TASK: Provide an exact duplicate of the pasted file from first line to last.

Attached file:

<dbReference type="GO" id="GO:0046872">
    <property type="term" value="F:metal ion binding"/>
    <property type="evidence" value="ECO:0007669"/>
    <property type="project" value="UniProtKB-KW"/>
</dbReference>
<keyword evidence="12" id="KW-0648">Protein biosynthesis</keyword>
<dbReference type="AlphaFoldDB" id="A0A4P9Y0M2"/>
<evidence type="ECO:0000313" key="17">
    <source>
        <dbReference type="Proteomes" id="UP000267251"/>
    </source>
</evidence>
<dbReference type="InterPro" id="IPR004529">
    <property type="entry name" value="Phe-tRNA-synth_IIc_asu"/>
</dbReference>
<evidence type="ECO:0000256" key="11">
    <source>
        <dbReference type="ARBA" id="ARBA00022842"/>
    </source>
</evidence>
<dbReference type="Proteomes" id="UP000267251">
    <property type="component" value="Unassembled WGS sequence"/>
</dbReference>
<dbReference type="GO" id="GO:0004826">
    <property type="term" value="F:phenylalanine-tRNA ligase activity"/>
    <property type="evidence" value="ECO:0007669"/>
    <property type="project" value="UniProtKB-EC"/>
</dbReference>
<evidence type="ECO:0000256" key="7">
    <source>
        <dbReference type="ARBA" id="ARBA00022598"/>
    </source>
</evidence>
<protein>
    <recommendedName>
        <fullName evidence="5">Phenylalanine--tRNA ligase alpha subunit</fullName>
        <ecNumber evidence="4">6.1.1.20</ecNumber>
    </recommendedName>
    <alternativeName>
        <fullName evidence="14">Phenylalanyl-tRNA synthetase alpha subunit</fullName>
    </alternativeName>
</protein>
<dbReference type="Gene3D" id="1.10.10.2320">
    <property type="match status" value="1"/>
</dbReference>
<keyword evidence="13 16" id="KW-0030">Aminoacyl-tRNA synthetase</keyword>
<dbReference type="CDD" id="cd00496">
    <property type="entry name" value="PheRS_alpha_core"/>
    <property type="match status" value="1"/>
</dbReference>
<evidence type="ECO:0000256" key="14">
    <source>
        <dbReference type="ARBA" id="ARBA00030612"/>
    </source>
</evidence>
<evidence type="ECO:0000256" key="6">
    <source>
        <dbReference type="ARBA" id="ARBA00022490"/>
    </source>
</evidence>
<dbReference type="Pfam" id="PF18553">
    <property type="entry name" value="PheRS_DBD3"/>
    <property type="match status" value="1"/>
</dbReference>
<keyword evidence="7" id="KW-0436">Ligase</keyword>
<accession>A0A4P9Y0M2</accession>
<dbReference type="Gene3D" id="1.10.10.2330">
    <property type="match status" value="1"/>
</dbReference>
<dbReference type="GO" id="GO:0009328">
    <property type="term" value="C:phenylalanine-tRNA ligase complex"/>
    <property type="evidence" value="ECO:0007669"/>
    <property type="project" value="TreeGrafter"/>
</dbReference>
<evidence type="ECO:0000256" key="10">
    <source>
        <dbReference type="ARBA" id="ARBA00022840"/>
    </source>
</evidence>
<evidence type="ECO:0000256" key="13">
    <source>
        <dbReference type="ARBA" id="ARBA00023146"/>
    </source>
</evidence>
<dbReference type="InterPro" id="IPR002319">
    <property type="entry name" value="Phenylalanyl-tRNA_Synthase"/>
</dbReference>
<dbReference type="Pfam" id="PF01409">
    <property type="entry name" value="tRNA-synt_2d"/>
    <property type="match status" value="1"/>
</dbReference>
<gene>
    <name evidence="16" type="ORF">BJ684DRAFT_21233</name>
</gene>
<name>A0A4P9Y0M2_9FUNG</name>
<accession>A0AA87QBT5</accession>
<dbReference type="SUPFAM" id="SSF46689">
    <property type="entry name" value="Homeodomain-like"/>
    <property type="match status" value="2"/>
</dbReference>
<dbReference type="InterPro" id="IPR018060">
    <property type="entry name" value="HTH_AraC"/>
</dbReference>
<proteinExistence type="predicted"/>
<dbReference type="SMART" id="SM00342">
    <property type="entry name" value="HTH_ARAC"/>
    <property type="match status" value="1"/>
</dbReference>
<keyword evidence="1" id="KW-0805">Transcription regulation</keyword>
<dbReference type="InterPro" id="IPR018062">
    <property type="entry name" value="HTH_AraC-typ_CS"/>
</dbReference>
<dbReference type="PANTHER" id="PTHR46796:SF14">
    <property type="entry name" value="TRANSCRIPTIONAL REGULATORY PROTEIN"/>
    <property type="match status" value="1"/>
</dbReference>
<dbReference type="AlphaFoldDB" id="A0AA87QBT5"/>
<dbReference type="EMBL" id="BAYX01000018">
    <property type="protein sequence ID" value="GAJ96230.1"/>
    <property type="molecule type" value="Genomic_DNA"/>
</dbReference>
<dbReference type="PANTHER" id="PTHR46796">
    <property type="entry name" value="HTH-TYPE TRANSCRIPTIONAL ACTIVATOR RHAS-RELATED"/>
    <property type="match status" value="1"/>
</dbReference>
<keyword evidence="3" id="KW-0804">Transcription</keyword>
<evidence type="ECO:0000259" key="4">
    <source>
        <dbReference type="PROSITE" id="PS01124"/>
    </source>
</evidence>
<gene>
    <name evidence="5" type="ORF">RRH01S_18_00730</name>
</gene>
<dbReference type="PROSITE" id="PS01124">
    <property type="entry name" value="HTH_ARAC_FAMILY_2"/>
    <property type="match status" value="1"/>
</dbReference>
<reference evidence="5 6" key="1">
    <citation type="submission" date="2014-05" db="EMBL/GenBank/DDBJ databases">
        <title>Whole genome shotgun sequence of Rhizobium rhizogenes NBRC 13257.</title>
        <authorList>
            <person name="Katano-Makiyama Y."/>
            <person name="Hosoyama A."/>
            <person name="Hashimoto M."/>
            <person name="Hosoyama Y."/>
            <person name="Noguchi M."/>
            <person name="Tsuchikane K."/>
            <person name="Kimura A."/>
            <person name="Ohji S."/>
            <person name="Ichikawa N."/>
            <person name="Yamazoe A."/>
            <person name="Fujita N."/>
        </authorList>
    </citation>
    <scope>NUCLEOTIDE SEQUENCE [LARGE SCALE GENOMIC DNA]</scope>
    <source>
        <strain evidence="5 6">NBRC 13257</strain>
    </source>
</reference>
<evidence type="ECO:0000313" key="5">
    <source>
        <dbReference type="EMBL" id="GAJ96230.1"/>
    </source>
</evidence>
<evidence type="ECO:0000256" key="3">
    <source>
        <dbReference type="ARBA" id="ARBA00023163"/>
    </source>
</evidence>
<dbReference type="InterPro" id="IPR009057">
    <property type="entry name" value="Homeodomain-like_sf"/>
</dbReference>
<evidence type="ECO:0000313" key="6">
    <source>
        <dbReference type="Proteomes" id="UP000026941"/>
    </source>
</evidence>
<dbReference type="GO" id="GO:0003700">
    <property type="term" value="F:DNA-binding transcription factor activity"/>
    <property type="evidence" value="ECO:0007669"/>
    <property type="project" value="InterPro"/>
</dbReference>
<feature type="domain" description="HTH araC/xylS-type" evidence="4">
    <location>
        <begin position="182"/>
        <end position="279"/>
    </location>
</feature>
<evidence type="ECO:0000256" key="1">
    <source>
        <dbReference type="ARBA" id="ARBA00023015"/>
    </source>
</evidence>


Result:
<dbReference type="GO" id="GO:0046872">
    <property type="term" value="F:metal ion binding"/>
    <property type="evidence" value="ECO:0007669"/>
    <property type="project" value="UniProtKB-KW"/>
</dbReference>
<keyword evidence="12" id="KW-0648">Protein biosynthesis</keyword>
<dbReference type="AlphaFoldDB" id="A0A4P9Y0M2"/>
<evidence type="ECO:0000313" key="17">
    <source>
        <dbReference type="Proteomes" id="UP000267251"/>
    </source>
</evidence>
<dbReference type="InterPro" id="IPR004529">
    <property type="entry name" value="Phe-tRNA-synth_IIc_asu"/>
</dbReference>
<evidence type="ECO:0000256" key="11">
    <source>
        <dbReference type="ARBA" id="ARBA00022842"/>
    </source>
</evidence>
<dbReference type="Proteomes" id="UP000267251">
    <property type="component" value="Unassembled WGS sequence"/>
</dbReference>
<dbReference type="GO" id="GO:0004826">
    <property type="term" value="F:phenylalanine-tRNA ligase activity"/>
    <property type="evidence" value="ECO:0007669"/>
    <property type="project" value="UniProtKB-EC"/>
</dbReference>
<evidence type="ECO:0000256" key="7">
    <source>
        <dbReference type="ARBA" id="ARBA00022598"/>
    </source>
</evidence>
<protein>
    <recommendedName>
        <fullName evidence="5">Phenylalanine--tRNA ligase alpha subunit</fullName>
        <ecNumber evidence="4">6.1.1.20</ecNumber>
    </recommendedName>
    <alternativeName>
        <fullName evidence="14">Phenylalanyl-tRNA synthetase alpha subunit</fullName>
    </alternativeName>
</protein>
<dbReference type="Gene3D" id="1.10.10.2320">
    <property type="match status" value="1"/>
</dbReference>
<keyword evidence="13 16" id="KW-0030">Aminoacyl-tRNA synthetase</keyword>
<dbReference type="CDD" id="cd00496">
    <property type="entry name" value="PheRS_alpha_core"/>
    <property type="match status" value="1"/>
</dbReference>
<evidence type="ECO:0000256" key="14">
    <source>
        <dbReference type="ARBA" id="ARBA00030612"/>
    </source>
</evidence>
<evidence type="ECO:0000256" key="6">
    <source>
        <dbReference type="ARBA" id="ARBA00022490"/>
    </source>
</evidence>
<dbReference type="Pfam" id="PF18553">
    <property type="entry name" value="PheRS_DBD3"/>
    <property type="match status" value="1"/>
</dbReference>
<keyword evidence="7" id="KW-0436">Ligase</keyword>
<accession>A0A4P9Y0M2</accession>
<dbReference type="Gene3D" id="1.10.10.2330">
    <property type="match status" value="1"/>
</dbReference>
<dbReference type="GO" id="GO:0009328">
    <property type="term" value="C:phenylalanine-tRNA ligase complex"/>
    <property type="evidence" value="ECO:0007669"/>
    <property type="project" value="TreeGrafter"/>
</dbReference>
<evidence type="ECO:0000256" key="10">
    <source>
        <dbReference type="ARBA" id="ARBA00022840"/>
    </source>
</evidence>
<evidence type="ECO:0000256" key="13">
    <source>
        <dbReference type="ARBA" id="ARBA00023146"/>
    </source>
</evidence>
<dbReference type="InterPro" id="IPR002319">
    <property type="entry name" value="Phenylalanyl-tRNA_Synthase"/>
</dbReference>
<dbReference type="Pfam" id="PF01409">
    <property type="entry name" value="tRNA-synt_2d"/>
    <property type="match status" value="1"/>
</dbReference>
<gene>
    <name evidence="16" type="ORF">BJ684DRAFT_21233</name>
</gene>
<name>A0A4P9Y0M2_9FUNG</name>
<accession>A0AA87QBT5</accession>
<dbReference type="SUPFAM" id="SSF46689">
    <property type="entry name" value="Homeodomain-like"/>
    <property type="match status" value="2"/>
</dbReference>
<dbReference type="InterPro" id="IPR018060">
    <property type="entry name" value="HTH_AraC"/>
</dbReference>
<proteinExistence type="predicted"/>
<dbReference type="SMART" id="SM00342">
    <property type="entry name" value="HTH_ARAC"/>
    <property type="match status" value="1"/>
</dbReference>
<keyword evidence="1" id="KW-0805">Transcription regulation</keyword>
<dbReference type="InterPro" id="IPR018062">
    <property type="entry name" value="HTH_AraC-typ_CS"/>
</dbReference>
<dbReference type="PANTHER" id="PTHR46796:SF14">
    <property type="entry name" value="TRANSCRIPTIONAL REGULATORY PROTEIN"/>
    <property type="match status" value="1"/>
</dbReference>
<dbReference type="AlphaFoldDB" id="A0AA87QBT5"/>
<dbReference type="EMBL" id="BAYX01000018">
    <property type="protein sequence ID" value="GAJ96230.1"/>
    <property type="molecule type" value="Genomic_DNA"/>
</dbReference>
<dbReference type="PANTHER" id="PTHR46796">
    <property type="entry name" value="HTH-TYPE TRANSCRIPTIONAL ACTIVATOR RHAS-RELATED"/>
    <property type="match status" value="1"/>
</dbReference>
<keyword evidence="3" id="KW-0804">Transcription</keyword>
<evidence type="ECO:0000259" key="4">
    <source>
        <dbReference type="PROSITE" id="PS01124"/>
    </source>
</evidence>
<gene>
    <name evidence="5" type="ORF">RRH01S_18_00730</name>
</gene>
<dbReference type="PROSITE" id="PS01124">
    <property type="entry name" value="HTH_ARAC_FAMILY_2"/>
    <property type="match status" value="1"/>
</dbReference>
<reference evidence="5 6" key="1">
    <citation type="submission" date="2014-05" db="EMBL/GenBank/DDBJ databases">
        <title>Whole genome shotgun sequence of Rhizobium rhizogenes NBRC 13257.</title>
        <authorList>
            <person name="Katano-Makiyama Y."/>
            <person name="Hosoyama A."/>
            <person name="Hashimoto M."/>
            <person name="Hosoyama Y."/>
            <person name="Noguchi M."/>
            <person name="Tsuchikane K."/>
            <person name="Kimura A."/>
            <person name="Ohji S."/>
            <person name="Ichikawa N."/>
            <person name="Yamazoe A."/>
            <person name="Fujita N."/>
        </authorList>
    </citation>
    <scope>NUCLEOTIDE SEQUENCE [LARGE SCALE GENOMIC DNA]</scope>
    <source>
        <strain evidence="5 6">NBRC 13257</strain>
    </source>
</reference>
<evidence type="ECO:0000313" key="5">
    <source>
        <dbReference type="EMBL" id="GAJ96230.1"/>
    </source>
</evidence>
<evidence type="ECO:0000256" key="3">
    <source>
        <dbReference type="ARBA" id="ARBA00023163"/>
    </source>
</evidence>
<dbReference type="InterPro" id="IPR009057">
    <property type="entry name" value="Homeodomain-like_sf"/>
</dbReference>
<evidence type="ECO:0000313" key="6">
    <source>
        <dbReference type="Proteomes" id="UP000026941"/>
    </source>
</evidence>
<dbReference type="GO" id="GO:0003700">
    <property type="term" value="F:DNA-binding transcription factor activity"/>
    <property type="evidence" value="ECO:0007669"/>
    <property type="project" value="InterPro"/>
</dbReference>
<feature type="domain" description="HTH araC/xylS-type" evidence="4">
    <location>
        <begin position="182"/>
        <end position="279"/>
    </location>
</feature>
<evidence type="ECO:0000256" key="1">
    <source>
        <dbReference type="ARBA" id="ARBA00023015"/>
    </source>
</evidence>